Essential 10

1. Study Design

For each experiment, provide brief details of study design including:

The choice of control or comparator group is dependent on the experimental objective. Negative controls are used to determine if a difference between groups is caused by the intervention (e.g. wild-type animals vs genetically modified animals, placebo vs active treatment, sham surgery vs. surgical intervention). Positive controls can be used to support the interpretation of negative results or determine if an expected effect is detectable.  It may not be necessary to include a separate control with no active treatment if, for example, the experiment aims to compare a treatment administered by different methods (e.g. intraperitoneal administration vs. oral gavage), or animals that are used as their own control in a longitudinal study. A pilot study, such as one designed to test the feasibility of a procedure might also not require a control group.

For complex study designs, a visual representation is more easily interpreted than a text description, so a timeline diagram or flow chart is recommended. Diagrams facilitate the identification of which treatments and procedures were applied to specific animals or groups of animals, and at what point in the study these were performed. They also help to communicate complex design features such as whether factors are crossed or nested (hierarchical/multi-level designs), blocking (to reduce unwanted variation, see item 4 – Randomisation), or repeated measurements over time on the same experimental unit (repeated measures designs), see [1-3] for more information on different design types. The Experimental Design Assistant (EDA) is a platform to support researchers in the design of in vivo experiments, it can be used to generate diagrams to represent any type of experimental design [4].

For each experiment performed, clearly report all groups used. Selectively excluding some experimental groups (for example because the data are inconsistent, or conflict with the narrative of the paper) is misleading and should be avoided [5]. Ensure that test groups, comparators and controls (negative or positive) can be identified easily. State clearly if the same control group was used for multiple experiments, or if no control group was used.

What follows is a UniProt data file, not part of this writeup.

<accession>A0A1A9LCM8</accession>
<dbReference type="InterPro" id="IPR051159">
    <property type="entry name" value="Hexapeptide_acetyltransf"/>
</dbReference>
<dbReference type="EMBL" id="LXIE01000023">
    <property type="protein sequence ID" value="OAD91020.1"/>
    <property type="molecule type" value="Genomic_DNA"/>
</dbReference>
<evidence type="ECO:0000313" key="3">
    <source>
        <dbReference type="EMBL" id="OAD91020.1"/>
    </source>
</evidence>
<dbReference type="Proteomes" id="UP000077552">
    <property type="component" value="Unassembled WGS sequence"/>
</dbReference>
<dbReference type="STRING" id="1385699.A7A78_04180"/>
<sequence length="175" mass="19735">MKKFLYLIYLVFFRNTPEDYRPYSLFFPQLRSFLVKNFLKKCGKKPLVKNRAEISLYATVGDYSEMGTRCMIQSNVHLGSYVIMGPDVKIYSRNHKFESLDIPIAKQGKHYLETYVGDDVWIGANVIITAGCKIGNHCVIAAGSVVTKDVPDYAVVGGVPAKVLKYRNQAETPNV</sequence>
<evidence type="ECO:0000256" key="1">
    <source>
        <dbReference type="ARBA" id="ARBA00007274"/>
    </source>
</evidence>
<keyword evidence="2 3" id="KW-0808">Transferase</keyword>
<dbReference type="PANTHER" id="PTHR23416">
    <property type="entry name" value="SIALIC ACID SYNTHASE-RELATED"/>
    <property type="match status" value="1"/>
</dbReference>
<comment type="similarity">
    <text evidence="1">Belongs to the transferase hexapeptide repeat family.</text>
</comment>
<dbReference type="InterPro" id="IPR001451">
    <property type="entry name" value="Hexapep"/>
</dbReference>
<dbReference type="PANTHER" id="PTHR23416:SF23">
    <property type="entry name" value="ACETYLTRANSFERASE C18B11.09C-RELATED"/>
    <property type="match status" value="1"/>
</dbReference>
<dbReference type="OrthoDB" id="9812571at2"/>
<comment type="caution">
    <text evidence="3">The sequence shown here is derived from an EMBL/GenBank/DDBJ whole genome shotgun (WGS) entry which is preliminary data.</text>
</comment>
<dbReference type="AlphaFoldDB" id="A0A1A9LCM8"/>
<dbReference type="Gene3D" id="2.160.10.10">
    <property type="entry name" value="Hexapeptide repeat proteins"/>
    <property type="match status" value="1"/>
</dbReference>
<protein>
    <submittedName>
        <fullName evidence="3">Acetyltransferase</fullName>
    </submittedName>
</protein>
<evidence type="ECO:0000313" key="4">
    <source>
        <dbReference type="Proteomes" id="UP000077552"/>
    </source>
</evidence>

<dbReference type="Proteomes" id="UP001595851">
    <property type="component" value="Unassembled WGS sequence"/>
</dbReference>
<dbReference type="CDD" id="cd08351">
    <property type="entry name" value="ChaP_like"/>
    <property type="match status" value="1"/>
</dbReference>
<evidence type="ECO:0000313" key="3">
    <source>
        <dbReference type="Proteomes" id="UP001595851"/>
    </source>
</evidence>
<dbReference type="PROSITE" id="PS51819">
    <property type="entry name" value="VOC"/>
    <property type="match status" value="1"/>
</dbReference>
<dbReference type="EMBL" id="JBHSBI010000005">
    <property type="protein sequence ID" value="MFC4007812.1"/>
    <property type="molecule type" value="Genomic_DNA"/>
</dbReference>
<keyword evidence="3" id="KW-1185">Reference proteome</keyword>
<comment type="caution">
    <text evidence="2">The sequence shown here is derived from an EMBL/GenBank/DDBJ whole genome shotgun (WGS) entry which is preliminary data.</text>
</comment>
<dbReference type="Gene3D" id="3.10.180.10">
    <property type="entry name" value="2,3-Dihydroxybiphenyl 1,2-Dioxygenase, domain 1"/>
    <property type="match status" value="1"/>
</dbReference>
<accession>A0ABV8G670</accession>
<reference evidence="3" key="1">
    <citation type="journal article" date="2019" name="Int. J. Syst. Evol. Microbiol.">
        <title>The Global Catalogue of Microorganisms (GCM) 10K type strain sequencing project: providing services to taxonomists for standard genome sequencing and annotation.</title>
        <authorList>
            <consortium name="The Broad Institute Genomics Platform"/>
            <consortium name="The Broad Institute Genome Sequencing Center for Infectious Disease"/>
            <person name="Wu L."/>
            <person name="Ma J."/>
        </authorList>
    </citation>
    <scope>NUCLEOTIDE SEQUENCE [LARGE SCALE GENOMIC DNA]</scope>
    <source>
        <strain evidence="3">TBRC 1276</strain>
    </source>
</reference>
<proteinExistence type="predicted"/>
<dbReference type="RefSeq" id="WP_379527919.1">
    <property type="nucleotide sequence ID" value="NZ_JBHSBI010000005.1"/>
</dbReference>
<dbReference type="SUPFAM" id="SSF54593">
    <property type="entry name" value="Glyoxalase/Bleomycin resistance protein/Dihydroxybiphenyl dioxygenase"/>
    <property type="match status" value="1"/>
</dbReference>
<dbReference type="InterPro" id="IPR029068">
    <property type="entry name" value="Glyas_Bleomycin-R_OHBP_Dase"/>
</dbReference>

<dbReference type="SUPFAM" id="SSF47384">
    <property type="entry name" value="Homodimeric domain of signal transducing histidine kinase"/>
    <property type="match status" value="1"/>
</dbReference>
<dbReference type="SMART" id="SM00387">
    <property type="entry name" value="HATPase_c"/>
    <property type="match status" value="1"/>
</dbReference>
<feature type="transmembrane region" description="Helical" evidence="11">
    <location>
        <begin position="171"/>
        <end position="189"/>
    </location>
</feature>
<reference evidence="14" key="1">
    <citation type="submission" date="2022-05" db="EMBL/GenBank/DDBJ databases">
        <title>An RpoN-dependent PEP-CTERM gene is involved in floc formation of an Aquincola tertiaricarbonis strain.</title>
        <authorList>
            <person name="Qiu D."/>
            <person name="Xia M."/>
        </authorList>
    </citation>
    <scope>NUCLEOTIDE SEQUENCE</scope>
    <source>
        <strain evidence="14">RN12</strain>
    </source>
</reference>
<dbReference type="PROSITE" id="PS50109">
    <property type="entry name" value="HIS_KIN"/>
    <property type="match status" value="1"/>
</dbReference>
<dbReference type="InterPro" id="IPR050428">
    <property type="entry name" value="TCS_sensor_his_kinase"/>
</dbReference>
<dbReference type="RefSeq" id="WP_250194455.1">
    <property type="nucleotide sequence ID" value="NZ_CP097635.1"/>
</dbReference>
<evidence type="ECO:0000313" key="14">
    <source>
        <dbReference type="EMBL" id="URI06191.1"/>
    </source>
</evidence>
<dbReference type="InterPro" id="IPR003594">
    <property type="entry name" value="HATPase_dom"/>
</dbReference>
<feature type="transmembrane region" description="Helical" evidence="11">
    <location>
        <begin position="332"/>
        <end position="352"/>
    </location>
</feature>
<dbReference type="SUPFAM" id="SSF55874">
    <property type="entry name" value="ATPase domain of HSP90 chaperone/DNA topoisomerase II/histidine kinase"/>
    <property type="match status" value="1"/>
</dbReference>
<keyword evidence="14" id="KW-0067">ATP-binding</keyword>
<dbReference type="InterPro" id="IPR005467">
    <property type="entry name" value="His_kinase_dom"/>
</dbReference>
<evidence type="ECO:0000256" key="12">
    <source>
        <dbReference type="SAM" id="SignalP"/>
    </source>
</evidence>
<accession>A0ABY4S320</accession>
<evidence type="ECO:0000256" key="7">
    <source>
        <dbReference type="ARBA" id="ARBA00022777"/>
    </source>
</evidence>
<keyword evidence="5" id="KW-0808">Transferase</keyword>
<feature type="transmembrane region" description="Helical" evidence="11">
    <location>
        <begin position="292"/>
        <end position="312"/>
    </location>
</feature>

1. Festing MF and Altman DG (2002). Guidelines for the design and statistical analysis of experiments using laboratory animals. ILAR journal.
  2. Bate ST and Clark RA (2014). The design and statistical analysis of animal experiments. Cambridge University Press.
  3. Ruxton G and Colegrave N (2017). Experimental design for the life sciences. Fourth Edition. Oxford University Press.
  4. Percie du Sert N, Bamsey I, Bate ST, Berdoy M, Clark RA, Cuthill I, Fry D, Karp NA, Macleod M, Moon L, Stanford SC and Lings B (2017). The Experimental Design Assistant. PLoS Biol. doi: 10.1371/journal.pbio.2003779
  5. The BMJ Scientific misconduct. (Access Date: 10 january 2020). Available at:

Example 1 

“The DAV1 study is a one-way, two-period crossover trial with 16 piglets receiving amoxicillin and placebo at period 1 and only amoxicillin at period 2. Amoxicillin was administered orally with a single dose of 30 Plasma amoxicillin concentrations were collected at same sampling times at each period: 0.5, 1, 1.5, 2, 4, 6, 8, 10 and 12 h..” [1]

Example 2 

Example of a study plan created using the Experimental Design Assistant

“Example of a study plan created using the Experimental Design Assistant showing a simple comparative study for the effect of two drugs on the metastatic spread of two different cancer cell lines. Block randomisation has been used to create 3 groups containing an equal number of zebrafish embryos injected with either cell line, and each group will be treated with a different drug treatment (including vehicle control). Each measurement outcome will be analysed by 2-way ANOVA to determine the effect of drug treatment on growth, survival and invasion of each cancer cell line.” [2]


  1. Nguyen TT, Bazzoli C and Mentre F (2012). Design evaluation and optimisation in crossover pharmacokinetic studies analysed by nonlinear mixed effects models. Statistics in medicine. doi: 10.1002/sim.4390
  2. Hill D, Chen L, Snaar-Jagalska E and Chaudhry B (2018). Embryonic zebrafish xenograft assay of human cancer metastasis [version 2; referees: 2 approved]. F1000Research. doi: 10.12688/f1000research.16659.2


Within a design, biological and technical factors will often be organised hierarchically, such as cells within animals and mitochondria within cells, or cages within rooms and animals within cages. Such hierarchies can make determining the sample size difficult (is it the number of animals, cells or mitochondria?). The sample size is the number of experimental units per group. The experimental unit is defined as the biological entity subjected to an intervention independently of all other units, such that it is possible to assign any two experimental units to different treatment groups. It is also sometimes called the unit of randomisation. In addition, the experimental units should not influence each other on the outcomes that are measured.